I keep a collection of ambiguities and oddities in mathematical notation at whystartat.xyz/wiki/Main_Page.
Are there any unresolved ambiguities in the standard style of drawing geometrical diagrams?
(is there a standard style of drawing geometrical diagrams?)

@christianp Not related to geometric diagrams, but the standard notation for elliptic integrals is hellacious. A decent chunk of the text on en.wikipedia.org/wiki/Elliptic is dedicated to explaining all the different notations. F(phi, k), F(phi | k^2), F(x; k), F(phi \ alpha). This is especially bad in a computing context because (except for maybe Mathematica) programming languages don't let you use those other delimiters, so it all turns into F(a, b): good luck guessing which notation it corresponds to!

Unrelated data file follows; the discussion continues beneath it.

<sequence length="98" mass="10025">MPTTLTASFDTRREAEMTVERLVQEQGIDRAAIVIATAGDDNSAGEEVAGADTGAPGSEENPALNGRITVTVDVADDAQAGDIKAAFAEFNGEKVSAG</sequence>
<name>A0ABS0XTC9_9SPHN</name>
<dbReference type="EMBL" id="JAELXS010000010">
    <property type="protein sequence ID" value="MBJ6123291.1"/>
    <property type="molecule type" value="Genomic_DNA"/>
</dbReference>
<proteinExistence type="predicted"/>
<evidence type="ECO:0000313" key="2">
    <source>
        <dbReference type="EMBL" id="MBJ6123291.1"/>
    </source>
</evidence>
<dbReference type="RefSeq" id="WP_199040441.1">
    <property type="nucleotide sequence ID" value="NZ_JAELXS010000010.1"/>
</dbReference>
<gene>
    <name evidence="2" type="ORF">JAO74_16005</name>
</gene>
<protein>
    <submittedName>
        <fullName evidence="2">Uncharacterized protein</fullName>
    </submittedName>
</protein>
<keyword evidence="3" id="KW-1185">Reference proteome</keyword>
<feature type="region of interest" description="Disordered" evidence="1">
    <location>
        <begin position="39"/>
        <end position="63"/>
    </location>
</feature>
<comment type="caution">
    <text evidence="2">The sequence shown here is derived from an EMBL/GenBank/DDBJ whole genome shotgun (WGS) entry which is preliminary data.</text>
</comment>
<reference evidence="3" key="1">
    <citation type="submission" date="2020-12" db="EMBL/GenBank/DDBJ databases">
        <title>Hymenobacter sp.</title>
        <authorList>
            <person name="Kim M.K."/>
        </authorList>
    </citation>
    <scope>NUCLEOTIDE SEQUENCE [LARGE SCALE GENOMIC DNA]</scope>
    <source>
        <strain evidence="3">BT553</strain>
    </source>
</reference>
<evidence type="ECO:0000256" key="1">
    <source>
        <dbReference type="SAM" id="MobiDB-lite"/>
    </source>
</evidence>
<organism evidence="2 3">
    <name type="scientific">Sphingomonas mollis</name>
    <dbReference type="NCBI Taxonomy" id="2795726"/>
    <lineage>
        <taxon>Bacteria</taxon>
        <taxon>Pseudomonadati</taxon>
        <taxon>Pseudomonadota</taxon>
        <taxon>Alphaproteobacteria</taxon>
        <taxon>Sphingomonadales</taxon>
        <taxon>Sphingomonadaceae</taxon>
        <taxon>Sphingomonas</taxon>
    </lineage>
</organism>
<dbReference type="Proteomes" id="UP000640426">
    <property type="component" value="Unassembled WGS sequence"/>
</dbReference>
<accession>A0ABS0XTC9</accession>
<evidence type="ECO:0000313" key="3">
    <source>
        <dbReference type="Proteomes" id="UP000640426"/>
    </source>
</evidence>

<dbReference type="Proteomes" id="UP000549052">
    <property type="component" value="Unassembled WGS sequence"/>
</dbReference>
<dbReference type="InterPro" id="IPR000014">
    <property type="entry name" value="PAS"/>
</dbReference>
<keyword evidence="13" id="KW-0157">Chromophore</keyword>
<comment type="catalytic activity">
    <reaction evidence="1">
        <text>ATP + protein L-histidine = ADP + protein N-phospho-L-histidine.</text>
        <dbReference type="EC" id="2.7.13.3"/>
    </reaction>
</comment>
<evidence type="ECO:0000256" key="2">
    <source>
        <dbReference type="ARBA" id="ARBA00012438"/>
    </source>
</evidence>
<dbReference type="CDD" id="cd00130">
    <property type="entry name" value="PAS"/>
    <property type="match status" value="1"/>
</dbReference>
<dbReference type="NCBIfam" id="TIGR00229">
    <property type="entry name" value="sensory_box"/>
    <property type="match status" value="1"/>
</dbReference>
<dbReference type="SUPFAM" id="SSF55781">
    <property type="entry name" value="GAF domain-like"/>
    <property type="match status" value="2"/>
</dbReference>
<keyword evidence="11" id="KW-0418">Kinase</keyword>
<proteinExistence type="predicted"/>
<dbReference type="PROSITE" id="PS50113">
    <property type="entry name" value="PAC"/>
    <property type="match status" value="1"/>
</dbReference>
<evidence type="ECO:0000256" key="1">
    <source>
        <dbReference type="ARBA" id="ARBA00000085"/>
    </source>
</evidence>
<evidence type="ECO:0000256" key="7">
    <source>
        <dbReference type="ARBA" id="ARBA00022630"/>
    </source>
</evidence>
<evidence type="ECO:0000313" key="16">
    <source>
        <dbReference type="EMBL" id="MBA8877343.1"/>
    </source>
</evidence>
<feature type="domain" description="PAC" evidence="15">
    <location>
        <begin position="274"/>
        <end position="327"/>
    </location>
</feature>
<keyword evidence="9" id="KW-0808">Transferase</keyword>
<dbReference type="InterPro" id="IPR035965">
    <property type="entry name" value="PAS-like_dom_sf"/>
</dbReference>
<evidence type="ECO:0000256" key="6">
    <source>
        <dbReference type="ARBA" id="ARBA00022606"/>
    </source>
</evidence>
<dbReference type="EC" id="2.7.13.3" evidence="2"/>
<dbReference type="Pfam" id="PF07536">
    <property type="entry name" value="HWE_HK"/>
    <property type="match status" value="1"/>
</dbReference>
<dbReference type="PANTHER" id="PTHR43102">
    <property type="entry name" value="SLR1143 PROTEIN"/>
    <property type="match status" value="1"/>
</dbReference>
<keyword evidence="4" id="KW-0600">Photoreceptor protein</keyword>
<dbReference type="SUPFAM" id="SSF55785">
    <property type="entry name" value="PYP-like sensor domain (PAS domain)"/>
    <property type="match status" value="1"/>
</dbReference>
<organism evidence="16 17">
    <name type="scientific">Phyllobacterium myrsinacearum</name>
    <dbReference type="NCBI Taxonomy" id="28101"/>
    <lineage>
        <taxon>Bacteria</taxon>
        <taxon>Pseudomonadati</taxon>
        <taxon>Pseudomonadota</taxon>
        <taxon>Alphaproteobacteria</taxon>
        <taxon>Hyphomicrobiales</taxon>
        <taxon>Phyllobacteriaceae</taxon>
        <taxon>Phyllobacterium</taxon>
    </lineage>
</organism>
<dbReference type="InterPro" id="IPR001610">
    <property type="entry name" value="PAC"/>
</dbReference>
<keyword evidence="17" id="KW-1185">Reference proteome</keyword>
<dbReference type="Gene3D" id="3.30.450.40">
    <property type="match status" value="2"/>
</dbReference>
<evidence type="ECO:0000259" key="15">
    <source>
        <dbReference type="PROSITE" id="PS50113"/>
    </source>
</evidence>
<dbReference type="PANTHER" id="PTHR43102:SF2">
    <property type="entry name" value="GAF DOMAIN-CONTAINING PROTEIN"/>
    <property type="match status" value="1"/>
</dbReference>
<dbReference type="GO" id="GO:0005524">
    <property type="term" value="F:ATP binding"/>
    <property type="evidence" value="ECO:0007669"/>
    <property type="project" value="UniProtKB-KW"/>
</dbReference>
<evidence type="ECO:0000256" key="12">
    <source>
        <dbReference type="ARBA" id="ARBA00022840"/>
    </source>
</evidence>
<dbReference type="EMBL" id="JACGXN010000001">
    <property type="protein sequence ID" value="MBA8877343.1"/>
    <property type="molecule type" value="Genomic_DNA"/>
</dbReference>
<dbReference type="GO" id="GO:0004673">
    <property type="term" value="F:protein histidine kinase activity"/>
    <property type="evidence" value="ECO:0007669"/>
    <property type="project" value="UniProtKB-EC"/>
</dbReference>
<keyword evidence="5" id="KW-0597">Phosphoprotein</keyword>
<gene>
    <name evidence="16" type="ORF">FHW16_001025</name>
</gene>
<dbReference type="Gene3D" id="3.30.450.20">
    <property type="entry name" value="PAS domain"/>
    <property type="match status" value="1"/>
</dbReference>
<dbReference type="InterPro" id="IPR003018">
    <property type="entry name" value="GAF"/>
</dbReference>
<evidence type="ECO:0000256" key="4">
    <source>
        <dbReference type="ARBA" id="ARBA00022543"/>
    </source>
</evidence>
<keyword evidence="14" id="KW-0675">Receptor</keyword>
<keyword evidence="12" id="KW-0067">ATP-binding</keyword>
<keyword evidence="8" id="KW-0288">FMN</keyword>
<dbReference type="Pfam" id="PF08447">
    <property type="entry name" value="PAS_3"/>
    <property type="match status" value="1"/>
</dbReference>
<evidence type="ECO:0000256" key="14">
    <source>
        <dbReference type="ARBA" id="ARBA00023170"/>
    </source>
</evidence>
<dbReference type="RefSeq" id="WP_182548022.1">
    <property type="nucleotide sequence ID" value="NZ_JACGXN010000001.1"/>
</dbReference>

Semicolon as a delimiter shows up in the notation for the hypergeometric function 2F1(a, b; c; z), but at least there you know what the parameters of the function are. Semicolon and pipe also show up in probability, which you mention on the Probability Theory page.

@apocheir @christianp I wrote about the notational thicket for Legendre-Jacobi elliptic integrals a long time ago: math.stackexchange.com/a/10865 . As for hypergeometric functions, I personally prefer $${}_2 F_1\left({{a,b}\atop{c}}\middle| z\right)$$ to $${}_2 F_1\left(a,b;c;z\right)$$ because I don't have to count to where the semicolon is (among other reasons), which becomes even more important for the general case $${}_p F_q$$.

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